RSU 13 Superintendent unveils plan to move school district forwardGilford Butler, Lura Libby, McLain recommended for closure; partnership with Siemens Energy to improve, modernize buildings
In a packed Regional School Unit 13 School Board meeting punctuated here and there by applause, Superintendent John McDonald unveiled a plan Oct. 1 to move the district forward that included some of the expected recommendations for school closures and consolidations within the district and a plan for a partnership with Siemens energy aimed at improving the district’s buildings.
Buildings recommended for closure were Gilford Butler, Lura Libby and McLain School, which serves as the central office for the district.
The plan also includes renovating Oceanside High School East in Rockland to serve grades 9 through 12, a change from recent years when ninth- graders have attended Oceanside West in Thomaston (the former Georges Valley High School building). In addition, the plan calls for a regional middle school at the Oceanside West building, serving grades six through eight.
“We can do this,” McDonald said to the board. “We need to have some courage, we need to have some fortitude, we need to have some vision, and we can have the schools of our future. We can have great schools. We can have wonderful learning environments for our students, and we can afford it, and we don’t have to turn the costs to the taxpayers. This is a project and proposal that can last for 20 years; that you’re not going to have to worry about boilers and buildings and whether this has to close or that has to move. This is a project proposal that can have a lasting impact on the school system, and I hope you will seriously consider it.”
Other aspects of the proposal include:
- Remodeling and expanding Owls Head Central School to receive a pre-K to grade 5 student population with an expected enrollment of 206.
- Renovating South School and Rockland District Middle School to receive pre-K to grade 5 students with an enrollment of 363, and accommodate the school district central office.
- Renovating Cushing Community School for grades K through 5 with a population of 87 students.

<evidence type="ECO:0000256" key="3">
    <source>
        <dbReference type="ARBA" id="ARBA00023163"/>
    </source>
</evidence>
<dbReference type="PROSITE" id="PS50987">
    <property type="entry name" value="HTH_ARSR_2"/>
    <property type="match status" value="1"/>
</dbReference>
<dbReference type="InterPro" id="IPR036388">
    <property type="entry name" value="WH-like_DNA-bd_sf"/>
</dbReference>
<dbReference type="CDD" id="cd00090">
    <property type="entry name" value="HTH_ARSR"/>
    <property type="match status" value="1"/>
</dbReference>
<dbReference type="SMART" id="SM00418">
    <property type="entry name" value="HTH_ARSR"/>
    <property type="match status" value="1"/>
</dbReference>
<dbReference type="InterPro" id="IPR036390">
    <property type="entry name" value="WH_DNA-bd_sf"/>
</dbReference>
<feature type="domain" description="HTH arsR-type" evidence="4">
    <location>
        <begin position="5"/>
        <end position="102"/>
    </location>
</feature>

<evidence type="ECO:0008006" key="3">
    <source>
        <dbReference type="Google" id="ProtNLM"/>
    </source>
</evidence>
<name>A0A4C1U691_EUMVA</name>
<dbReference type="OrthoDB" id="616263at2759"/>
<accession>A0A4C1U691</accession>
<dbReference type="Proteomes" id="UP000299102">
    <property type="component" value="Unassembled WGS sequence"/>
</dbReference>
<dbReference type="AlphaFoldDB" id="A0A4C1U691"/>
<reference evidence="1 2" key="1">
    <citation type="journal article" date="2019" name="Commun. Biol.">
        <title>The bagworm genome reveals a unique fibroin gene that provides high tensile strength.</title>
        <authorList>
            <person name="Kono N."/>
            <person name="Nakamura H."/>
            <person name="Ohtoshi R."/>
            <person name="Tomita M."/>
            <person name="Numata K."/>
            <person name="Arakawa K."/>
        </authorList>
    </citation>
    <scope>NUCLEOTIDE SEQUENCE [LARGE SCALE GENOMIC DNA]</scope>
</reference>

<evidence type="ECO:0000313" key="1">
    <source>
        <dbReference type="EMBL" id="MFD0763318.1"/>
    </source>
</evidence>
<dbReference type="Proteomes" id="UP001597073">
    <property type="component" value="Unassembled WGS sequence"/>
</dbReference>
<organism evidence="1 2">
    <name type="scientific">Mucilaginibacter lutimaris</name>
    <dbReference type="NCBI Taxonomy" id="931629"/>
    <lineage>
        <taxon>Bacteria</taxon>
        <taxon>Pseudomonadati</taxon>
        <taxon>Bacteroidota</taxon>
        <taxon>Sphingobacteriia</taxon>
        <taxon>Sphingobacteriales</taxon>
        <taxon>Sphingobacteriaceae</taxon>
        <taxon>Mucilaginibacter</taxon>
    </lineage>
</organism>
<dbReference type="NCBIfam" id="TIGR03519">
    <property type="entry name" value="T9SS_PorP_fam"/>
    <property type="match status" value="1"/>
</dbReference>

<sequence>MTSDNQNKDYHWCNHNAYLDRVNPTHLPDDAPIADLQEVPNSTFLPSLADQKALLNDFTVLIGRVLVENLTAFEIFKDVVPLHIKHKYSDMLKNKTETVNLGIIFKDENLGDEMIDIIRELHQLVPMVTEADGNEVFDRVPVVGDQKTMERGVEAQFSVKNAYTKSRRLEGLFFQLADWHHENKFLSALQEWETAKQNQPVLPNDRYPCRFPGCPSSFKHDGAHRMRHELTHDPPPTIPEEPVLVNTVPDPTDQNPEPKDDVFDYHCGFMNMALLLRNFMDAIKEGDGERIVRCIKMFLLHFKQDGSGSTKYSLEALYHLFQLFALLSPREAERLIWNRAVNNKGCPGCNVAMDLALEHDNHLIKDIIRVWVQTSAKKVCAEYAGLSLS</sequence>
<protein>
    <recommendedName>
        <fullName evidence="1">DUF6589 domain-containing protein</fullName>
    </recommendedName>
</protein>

- Renovating Thomaston GrammarSchool for pre-K through grade 5 with an enrollment of 210.
- The high school in Rockland would be expected to have 510 students and the middle school in Thomaston, 393.
McDonald said the plan calls for having a freshman academy at the consolidated high school to serve the needs of the ninth-graders, as well as a fishermen's academy and Restorative Justice.
McDonald explained that in summer 2014, he was tasked with creating a plan for “The Schools of Our Future.” The project started with information gathering through talks with staff and community stakeholders, research and surveys.
Goals for the project included creating a unified district curriculum in line with Proficiency Based Teaching and Learning and the district’s existing strategic plan, and to create efficiencies in terms of the buildings.
“We chose to partner with Siemens Energy to take a detailed look at our facilities,” the superintendent’s proposal states. “Since the late fall of 2014, Siemens has been conducting extensive analysis of all of our facilities; monitoring energy usage, studying our physical plants, lighting, heating, ventilation and the buildings themselves, to identify areas where we can make changes and save energy.”
The plan calls for capturing savings from energy efficiency improvements and using the money the district would be paying anyway for energy costs to improve the buildings.
Thomas Seekins of Siemens attended the meeting, along with an engineering team from the company, and he spoke to the plan, noting at the introduction that he went to Oceanside High School and UMaine himself.
He said the team conducted a thorough look for creative ways to save energy, adding, “It’s not just low-hanging fruit like lighting.”
He noted the district is spending $500,000-plus per year on energy. State statute allows the district to make an agreement with the company to make the improvements and pay for the improvements over the course of 20 years, using money that would have been spent on energy now saved through improved efficiency (See attached chart for information on how these projects work).
He said the schools need a lot of work in terms of energy efficiency and ventilation. The project could include replacing all of the schools’ windows, kitchen expansions, installation of proper kitchen equipment and boiler room improvements, he said.
He said there are two ways to pay for this kind of work. One is to put it out to the voters in a referendum for a bond, and the other is this creative plan, which he said uses existing infrastructure, existing utilities spending and existing operational budget.
“This is by far the most creative way to get visual, actual things done that people will see in the community,” he said. “…When you pull up to those schools, you’re going to be proud of those schools. You can’t do it another way more efficiently.
“Kudos to your administrative team for doing it the hard way,” Seekins said. “Because the easy way is to hire an engineering firm for easily three quarters of a million dollars for a project like this, to come up with a plan that fits the kids, and just ask for the money, and if it gets shot down (at the polls), you do what’s always been done, and that’s to not attack your strategic plan.”
The superintendent also proposed a timeline for implementation of the plan.
- Oct. 15: School Board workshop to discuss the plan
- Oct. 19 to 30: Community and school forums
- Nov. 5: Board action on adoption of proposal
- November 2015: Formation of school transition teams for planning
- Fall 2016: Implementation of school transitions.
- Summer and fall 2017: Implementation of office transitions